Opportunity

By: Kennedy Layne

Office Roulette, Book Three


CHAPTER ONE




“Steve, you can’t order this gift for the client.”

Cynthia Ellsworth made her way across the trading room floor with her favorite pair of black high heels clicking precisely the way she wanted. She’d purposefully pulled them out of the back of her closet for this purpose. The designer shoes were like battle gear to her, and she needed all the ammunition she could get, today of all days.

“Why?”

“Did you really just have the audacity to ask me that?” Cynthia’s steel tone got Steve Lewis to turn around in his desk chair. She understood that he was busy and in the middle of the stock market’s opening, but that didn’t mean she would allow him to cut corners. The last thing this firm needed was to raise another red flag. “I can actually see those little black squirrels in your head running a million miles an hour on that treadmill. You’ve got less than zero chance of putting one over on me. You know the SEC rules regarding gifts, as well as our own compliance regulations. You’ll have to choose another gift with a lesser value.”

“The gift is only a few dollars over the usual acceptable tolerance.” Steve went back to monitoring his screens, as if her role here at Manon Investments wasn’t as esteemed as his. She’d already had a hell of a morning. This situation was something she could nip in the bud, which she fully intended to do. “Jerry and Darla are getting married next month. I’m sure you can figure out a way to skirt the rules.”

“Oh, really?” Cynthia asked, tacking on a bit of syrupy inference to her words. She was quicker than he was when it came to answering one of the many ringing lines. He came up short when she leaned down and managed to set the palm of her hand over the receiver before him. “I’m glad to see I now have your attention, Steve. In case you’ve forgotten, my role here as compliance officer is to protect the firm—unfortunately, that includes protecting you from yourself. So, you are going to pick another gift to give Jerry and his future wife or you’re going to pay for it out of your own pocket like any true friend would do under normal circumstances.”

Cynthia didn’t wait for Steve to acknowledge her request as she walked away.

Okay, it wasn’t a request, but she didn’t have the patience to draw out a heated debate knowing full well she would win in the end. Besides, she’d spent the past hour taking care of smaller issues that had risen this morning. She had more important things on her to-do list.

It was finally time for her to focus on the issue that had kept her up most of the night.

“Cynthia?” Marilyn called out from her seat behind the reception desk, preventing Cynthia from walking to her office. The older woman was in her sixties and the glue that held this company together. “Paul called in and said to tell you that he’s running a few minutes late.”

Of course.

Why wouldn’t Paul be running late today of all days?

The universe had been conspiring against Cynthia for the past eight months. She hadn’t known about that bit of treachery until yesterday, but it had been there all the same.

“Thank you, Marilyn.” Cynthia managed a smile, not wanting to take her bad mood out on the older woman. Steve had been another matter altogether. “Would you please let me know when Paul comes in?”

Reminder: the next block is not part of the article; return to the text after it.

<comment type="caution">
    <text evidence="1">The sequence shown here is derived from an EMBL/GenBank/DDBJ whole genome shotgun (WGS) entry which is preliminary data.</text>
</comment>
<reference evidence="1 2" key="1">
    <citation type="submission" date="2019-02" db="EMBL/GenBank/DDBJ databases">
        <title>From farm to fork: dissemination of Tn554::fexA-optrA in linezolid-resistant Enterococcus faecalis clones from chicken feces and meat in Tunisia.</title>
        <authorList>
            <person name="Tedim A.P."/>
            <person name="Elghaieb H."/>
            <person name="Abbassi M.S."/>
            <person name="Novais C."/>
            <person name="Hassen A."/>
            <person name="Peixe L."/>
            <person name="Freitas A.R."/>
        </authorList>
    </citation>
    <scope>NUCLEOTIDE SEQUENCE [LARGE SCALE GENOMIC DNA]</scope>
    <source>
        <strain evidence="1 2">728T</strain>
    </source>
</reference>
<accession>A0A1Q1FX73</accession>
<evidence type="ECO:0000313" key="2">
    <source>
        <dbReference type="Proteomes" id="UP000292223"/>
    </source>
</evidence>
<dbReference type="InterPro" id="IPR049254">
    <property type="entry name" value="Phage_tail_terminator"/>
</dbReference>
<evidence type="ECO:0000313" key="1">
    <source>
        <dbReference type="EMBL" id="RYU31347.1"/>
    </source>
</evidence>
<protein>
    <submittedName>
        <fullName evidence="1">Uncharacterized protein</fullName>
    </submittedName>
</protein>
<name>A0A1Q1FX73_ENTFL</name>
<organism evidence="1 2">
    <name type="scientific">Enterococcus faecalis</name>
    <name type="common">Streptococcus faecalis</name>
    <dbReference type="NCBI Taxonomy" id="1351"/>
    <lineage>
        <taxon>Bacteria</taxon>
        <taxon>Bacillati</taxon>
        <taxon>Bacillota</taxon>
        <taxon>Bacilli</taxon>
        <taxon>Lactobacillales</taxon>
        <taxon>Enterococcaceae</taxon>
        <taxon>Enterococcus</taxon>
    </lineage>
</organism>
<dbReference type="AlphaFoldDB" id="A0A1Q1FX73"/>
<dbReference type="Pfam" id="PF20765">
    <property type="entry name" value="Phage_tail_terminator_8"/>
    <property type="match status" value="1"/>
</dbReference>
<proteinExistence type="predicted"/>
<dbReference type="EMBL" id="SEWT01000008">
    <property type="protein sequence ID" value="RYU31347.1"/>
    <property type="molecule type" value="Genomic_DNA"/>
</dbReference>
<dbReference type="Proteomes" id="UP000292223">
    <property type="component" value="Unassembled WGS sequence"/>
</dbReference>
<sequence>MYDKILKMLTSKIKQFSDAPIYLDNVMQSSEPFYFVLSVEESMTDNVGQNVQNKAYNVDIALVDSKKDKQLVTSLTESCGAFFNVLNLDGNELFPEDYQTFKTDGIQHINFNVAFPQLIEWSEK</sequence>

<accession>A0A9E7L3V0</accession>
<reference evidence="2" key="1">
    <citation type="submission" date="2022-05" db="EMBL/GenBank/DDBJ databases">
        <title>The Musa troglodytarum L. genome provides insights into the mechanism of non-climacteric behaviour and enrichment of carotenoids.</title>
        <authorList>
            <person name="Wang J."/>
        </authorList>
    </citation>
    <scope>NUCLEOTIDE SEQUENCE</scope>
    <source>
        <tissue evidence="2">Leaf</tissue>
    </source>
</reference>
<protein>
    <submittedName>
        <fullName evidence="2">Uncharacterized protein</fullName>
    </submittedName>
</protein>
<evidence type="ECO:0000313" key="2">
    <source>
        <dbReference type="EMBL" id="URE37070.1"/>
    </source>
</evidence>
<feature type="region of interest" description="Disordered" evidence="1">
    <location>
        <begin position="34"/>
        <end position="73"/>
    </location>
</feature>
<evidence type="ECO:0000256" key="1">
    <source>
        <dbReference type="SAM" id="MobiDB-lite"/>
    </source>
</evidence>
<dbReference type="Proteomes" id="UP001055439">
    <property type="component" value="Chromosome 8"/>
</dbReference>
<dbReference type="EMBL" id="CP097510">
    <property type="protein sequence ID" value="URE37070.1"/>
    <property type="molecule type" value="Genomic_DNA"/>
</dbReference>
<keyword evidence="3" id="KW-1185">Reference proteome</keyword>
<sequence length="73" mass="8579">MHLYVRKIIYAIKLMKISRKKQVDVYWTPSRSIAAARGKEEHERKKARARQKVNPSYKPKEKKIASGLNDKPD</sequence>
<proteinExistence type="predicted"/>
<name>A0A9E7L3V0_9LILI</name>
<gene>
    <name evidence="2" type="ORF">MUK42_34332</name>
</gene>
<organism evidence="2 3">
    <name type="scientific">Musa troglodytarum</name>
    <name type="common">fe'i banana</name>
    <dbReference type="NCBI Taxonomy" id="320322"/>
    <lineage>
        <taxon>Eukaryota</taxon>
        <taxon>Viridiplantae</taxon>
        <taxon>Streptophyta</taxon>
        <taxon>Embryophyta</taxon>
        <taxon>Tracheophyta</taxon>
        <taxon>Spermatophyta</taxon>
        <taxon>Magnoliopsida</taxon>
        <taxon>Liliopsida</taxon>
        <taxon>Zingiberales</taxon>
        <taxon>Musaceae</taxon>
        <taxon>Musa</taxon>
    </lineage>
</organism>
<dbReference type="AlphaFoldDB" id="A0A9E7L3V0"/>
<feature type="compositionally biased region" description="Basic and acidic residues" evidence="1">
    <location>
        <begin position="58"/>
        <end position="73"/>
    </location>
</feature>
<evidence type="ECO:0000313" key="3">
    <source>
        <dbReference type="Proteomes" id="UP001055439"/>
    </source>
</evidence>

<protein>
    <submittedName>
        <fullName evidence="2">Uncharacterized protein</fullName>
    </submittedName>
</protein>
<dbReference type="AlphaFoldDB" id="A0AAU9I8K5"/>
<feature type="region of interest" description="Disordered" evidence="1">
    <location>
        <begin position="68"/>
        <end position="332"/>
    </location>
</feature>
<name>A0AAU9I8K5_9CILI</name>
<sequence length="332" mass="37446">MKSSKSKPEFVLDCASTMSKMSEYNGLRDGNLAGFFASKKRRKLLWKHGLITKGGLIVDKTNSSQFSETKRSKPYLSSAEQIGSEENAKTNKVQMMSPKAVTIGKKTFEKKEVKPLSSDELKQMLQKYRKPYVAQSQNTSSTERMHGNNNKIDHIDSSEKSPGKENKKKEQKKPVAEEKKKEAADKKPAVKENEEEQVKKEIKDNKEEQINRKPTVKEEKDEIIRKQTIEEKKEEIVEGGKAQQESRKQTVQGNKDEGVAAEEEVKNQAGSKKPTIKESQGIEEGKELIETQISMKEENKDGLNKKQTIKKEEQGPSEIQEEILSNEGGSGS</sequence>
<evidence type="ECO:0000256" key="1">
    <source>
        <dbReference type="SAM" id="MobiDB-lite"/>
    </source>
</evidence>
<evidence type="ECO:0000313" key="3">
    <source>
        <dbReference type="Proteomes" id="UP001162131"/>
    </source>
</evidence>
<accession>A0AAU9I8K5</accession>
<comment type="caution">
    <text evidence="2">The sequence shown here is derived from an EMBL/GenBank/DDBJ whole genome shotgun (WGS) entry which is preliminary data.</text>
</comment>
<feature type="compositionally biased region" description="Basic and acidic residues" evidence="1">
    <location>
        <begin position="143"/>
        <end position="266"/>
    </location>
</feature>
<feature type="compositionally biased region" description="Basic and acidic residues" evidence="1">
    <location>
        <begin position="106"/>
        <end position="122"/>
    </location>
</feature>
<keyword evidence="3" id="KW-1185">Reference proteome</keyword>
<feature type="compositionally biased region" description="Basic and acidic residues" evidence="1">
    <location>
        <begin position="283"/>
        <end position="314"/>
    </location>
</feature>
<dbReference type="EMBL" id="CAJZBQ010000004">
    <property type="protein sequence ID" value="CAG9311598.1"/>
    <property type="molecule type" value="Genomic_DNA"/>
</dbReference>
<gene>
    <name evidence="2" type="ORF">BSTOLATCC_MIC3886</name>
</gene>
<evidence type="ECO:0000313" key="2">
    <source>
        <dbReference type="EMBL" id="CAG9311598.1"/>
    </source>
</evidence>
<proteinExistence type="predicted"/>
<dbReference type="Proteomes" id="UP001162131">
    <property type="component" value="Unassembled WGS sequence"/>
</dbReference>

Marilyn nodded her response, but it was clear that she had something else to say. She leaned forward so that her words didn’t carry outside the large foyer. Cynthia’s stomach knotted, because now wasn’t the time for the mother hen to smooth over ruffled feathers. She was wasting her time.

Nothing could be said or done to ease Cynthia’s pride at being duped by a man she’d thought was better than the rest.

Gareth Nicollet had pretty much brought her to her knees, and she’d been the one to give him that power on a silver platter. Apparently, she’d even tied a bow around the fucking thing.

Why was it that the most important lessons were always the hardest to learn?

“You know that Steve is having a hard time.” Marilyn gave a rather sad smile, conveying the remorse that most of the employees were dealing with at the moment. Was it wrong that Cynthia didn’t care about any of them when her own heart had all but been ripped to shreds? “He’s just trying to—”

“Steve had an affair with his boss’ ex-wife, lied to his former colleague and friend, and then attempted to taint my reputation in front of the entire staff not even three weeks past.” Cynthia could go on and on about Steve’s behavior over the last month, but it would have been a useless endeavor. She was just grateful for the sliver of anger that pushed aside the hurt. “Look, you and I both know that Steve is most likely moving to London to work with his brother-in-law when Manon investments closes its doors. So save the drama. Honestly, I think that’s the wisest choice, but that doesn’t mean he gets a free pass to do as he pleases until that eventuality.”

Cynthia was saved from another lecture delivered by Marilyn when Laurel Calanthe and Grace Dorrance breezed through the glass entry doors from the elevator bank. Her two best friends must have gone downstairs to the café to caffeinate themselves, because Laurel was holding a smoothie in her left hand that clearly wasn’t hers. The woman was a coffee drinker through and through. She’d have an IV installed if it were medically possible.

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